The effects of volatile general anesthetics on TRPV1 and TRPA1, two transient receptor potential ion channels in the peripheral pain transduction pathway
TRPV1 is a sensory neuron-specific ion channel and a polymodal detector of pain-producing chemical and physical stimuli. Sensitization or activation of TRPV1 leads to thermal, chemical or mechanical hypersensitivity. TRPA1 is another ion channel that senses pungent chemicals and is co-localized with TRPV1. TRPA1 is activated by isothiocyanates, garlic, cinnamon, and volatile environmental pollutants. Volatile general anesthetics (VGAs) are a diverse group of drugs with shared ability to suppress CNS activity through modulation of ion channels involved in synaptic transmission. Many VGAs are also chemical irritants, pungent to inhale, and activate capsaicin-sensitive C-fibers.
We therefore tested the ability of VGAs to modulate TRPV1 and TRPA1 in an expression system, cultured sensory neurons and mice (TRPA1). We also studied whether activation of either receptor correlated with anesthetic pungency.
Results. Isoflurane enhanced the response of TRPV1 to agonists and lowered the heat activation threshold. These effects were greater when receptors were sensitized by PKC-mediated phosphorylation. All VGAs tested (isoflurane, desflurane, sevoflurane, halothane, methoxyflurane) enhanced responses to protons, and the degree of activation correlated with pungency. Mechanistically, we hypothesize that VGAs regulate TRPV1 by direct allosteric actions since effects were preserved in excised patches from nodose TRPV1-expressing neurons. Effects of VGAs on TRPA1 were even more marked. Pungent VGAs directly activated the receptor and enhanced response to mustard oil (MO) at low concentrations. In contrast, non-pungent VGAs alone had no effect, and blocked MO-evoked activation. However, all VGAs regardless of pungency blocked MO effects at higher concentrations. We postulate that this is due to VGAs blocking the channel pore. Finally, mice anesthetized with isoflurane, a pungent VGA, had greater MO-induced ear swelling than those anesthetized with sevoflurane, a non-pungent agent, correlating well with our in vitro data at low MO concentrations.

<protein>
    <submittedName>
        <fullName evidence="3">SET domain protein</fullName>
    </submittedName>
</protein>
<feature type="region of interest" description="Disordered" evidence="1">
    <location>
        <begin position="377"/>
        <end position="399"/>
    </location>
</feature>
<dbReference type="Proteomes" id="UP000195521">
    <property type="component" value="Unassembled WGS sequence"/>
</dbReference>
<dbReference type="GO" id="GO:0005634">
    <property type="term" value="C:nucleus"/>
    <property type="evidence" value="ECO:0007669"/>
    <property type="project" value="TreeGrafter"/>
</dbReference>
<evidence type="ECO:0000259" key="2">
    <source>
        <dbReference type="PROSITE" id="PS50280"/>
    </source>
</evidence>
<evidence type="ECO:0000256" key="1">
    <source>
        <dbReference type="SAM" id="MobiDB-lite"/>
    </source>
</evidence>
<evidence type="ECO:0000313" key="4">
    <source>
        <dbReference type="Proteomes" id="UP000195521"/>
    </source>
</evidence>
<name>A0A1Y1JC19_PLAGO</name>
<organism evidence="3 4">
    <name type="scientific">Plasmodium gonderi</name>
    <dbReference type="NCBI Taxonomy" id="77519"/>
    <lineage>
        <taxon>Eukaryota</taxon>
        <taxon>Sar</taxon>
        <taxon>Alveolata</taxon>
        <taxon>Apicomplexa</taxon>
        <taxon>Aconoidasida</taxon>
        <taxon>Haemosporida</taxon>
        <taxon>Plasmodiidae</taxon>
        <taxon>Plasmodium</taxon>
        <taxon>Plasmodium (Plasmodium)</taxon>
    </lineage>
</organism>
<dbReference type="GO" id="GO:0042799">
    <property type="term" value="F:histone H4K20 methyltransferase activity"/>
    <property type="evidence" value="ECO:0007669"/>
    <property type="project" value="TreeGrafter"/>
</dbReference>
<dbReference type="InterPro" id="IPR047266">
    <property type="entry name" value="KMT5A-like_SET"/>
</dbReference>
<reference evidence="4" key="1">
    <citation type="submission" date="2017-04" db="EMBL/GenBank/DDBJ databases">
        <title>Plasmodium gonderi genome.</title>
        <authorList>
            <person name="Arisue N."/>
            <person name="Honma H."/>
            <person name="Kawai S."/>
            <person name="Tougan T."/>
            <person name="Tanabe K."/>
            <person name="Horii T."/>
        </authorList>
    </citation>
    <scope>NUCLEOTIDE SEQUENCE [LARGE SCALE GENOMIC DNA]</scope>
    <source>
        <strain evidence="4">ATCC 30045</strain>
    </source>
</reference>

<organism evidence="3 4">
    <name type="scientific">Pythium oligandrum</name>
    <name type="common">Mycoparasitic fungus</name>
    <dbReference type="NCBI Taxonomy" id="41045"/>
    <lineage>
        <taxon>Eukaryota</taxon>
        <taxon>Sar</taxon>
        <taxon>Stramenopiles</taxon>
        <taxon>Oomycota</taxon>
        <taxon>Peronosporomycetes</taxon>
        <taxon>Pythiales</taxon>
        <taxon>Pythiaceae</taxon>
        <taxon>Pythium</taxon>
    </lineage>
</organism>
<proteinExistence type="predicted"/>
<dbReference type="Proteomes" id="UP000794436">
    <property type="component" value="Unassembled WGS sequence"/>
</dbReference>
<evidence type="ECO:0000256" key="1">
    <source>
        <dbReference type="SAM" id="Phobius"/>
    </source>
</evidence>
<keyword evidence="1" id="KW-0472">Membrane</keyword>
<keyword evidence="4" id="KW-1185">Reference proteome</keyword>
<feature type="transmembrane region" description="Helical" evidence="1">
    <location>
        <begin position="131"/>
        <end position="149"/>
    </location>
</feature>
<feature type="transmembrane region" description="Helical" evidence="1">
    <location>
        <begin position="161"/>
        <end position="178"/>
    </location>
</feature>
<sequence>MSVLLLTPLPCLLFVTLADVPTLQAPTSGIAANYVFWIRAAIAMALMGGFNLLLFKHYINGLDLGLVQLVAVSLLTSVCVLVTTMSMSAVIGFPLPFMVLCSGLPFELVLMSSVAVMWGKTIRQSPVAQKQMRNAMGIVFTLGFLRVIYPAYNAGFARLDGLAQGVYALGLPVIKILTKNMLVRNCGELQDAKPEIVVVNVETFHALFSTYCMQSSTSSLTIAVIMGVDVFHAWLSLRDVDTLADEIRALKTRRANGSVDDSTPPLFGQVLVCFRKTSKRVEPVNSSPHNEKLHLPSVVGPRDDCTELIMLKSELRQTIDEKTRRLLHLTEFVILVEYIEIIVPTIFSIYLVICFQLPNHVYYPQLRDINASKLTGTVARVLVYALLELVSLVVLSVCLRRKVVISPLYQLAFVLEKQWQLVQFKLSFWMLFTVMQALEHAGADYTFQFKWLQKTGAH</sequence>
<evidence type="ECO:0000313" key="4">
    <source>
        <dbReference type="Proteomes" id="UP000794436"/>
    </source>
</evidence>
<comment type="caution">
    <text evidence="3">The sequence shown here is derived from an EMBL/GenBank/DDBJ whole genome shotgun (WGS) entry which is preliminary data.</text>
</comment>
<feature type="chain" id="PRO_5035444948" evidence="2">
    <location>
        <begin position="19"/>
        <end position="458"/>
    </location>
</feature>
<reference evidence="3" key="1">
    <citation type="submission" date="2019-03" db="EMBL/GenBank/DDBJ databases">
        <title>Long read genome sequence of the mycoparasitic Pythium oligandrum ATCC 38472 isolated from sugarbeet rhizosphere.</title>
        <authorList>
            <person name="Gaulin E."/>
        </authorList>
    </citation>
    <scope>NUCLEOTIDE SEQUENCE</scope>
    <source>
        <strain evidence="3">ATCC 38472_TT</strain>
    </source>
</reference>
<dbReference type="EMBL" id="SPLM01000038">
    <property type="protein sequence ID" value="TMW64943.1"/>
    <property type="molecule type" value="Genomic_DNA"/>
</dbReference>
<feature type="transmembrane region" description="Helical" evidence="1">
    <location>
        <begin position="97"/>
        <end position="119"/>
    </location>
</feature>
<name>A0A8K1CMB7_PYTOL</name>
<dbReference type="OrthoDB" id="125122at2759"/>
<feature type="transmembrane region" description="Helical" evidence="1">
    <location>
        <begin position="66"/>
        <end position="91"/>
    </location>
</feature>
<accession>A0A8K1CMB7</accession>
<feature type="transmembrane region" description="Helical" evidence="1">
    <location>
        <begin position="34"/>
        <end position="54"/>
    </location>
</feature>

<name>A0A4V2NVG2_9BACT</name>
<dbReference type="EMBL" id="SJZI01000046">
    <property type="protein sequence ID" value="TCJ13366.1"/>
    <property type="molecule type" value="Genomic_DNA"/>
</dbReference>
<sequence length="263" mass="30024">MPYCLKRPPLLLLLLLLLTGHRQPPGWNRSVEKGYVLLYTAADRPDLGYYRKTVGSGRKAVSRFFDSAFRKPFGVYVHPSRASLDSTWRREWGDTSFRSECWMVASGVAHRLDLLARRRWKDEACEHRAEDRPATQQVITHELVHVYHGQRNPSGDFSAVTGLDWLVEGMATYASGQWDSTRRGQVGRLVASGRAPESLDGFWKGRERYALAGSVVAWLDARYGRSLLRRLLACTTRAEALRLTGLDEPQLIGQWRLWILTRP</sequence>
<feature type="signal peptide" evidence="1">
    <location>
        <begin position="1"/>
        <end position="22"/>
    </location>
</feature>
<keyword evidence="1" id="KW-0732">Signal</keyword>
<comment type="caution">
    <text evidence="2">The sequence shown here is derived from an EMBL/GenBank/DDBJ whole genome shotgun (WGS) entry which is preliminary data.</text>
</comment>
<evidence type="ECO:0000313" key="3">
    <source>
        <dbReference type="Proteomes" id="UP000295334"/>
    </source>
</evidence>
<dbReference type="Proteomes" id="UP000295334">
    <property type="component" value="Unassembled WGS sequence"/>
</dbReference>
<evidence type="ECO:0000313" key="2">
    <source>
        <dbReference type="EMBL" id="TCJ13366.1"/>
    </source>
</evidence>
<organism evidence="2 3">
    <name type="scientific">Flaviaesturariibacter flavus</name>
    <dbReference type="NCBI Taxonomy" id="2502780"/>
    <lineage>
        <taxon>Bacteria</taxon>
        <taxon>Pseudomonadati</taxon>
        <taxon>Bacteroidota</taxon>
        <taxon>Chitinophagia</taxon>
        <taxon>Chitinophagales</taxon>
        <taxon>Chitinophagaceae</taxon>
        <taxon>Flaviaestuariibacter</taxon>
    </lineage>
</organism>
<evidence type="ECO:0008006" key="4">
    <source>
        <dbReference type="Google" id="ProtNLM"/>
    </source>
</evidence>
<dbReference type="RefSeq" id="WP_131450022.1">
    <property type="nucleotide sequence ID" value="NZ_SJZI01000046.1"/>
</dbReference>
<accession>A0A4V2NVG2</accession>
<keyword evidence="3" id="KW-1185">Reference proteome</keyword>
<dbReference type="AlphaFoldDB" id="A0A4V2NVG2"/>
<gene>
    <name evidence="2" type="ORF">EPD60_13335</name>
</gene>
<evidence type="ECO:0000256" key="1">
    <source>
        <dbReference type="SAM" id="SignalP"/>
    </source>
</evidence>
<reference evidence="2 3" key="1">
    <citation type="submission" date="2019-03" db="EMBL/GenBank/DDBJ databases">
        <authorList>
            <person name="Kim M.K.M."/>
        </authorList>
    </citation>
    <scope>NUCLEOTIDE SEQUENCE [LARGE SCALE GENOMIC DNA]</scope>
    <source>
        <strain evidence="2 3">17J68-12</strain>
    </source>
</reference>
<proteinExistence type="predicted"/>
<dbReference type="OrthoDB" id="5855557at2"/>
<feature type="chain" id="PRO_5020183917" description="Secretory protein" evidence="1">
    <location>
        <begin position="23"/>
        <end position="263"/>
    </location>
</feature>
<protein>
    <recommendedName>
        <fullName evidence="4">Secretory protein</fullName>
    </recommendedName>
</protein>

Conclusions. (1) VGAs can modulate both TRPV1 and TRPA1. (2) Sensitization or activation of either receptor by VGAs may increase neurogenic inflammation and pain in tissues injured by surgical intervention. (3) TRPA1 and perhaps TRPV1 may sense the pungency of certain VGAs. (4) Pharmacologic blockade of either receptor may be a useful strategy for reducing postoperative inflammation and pain associated with surgery.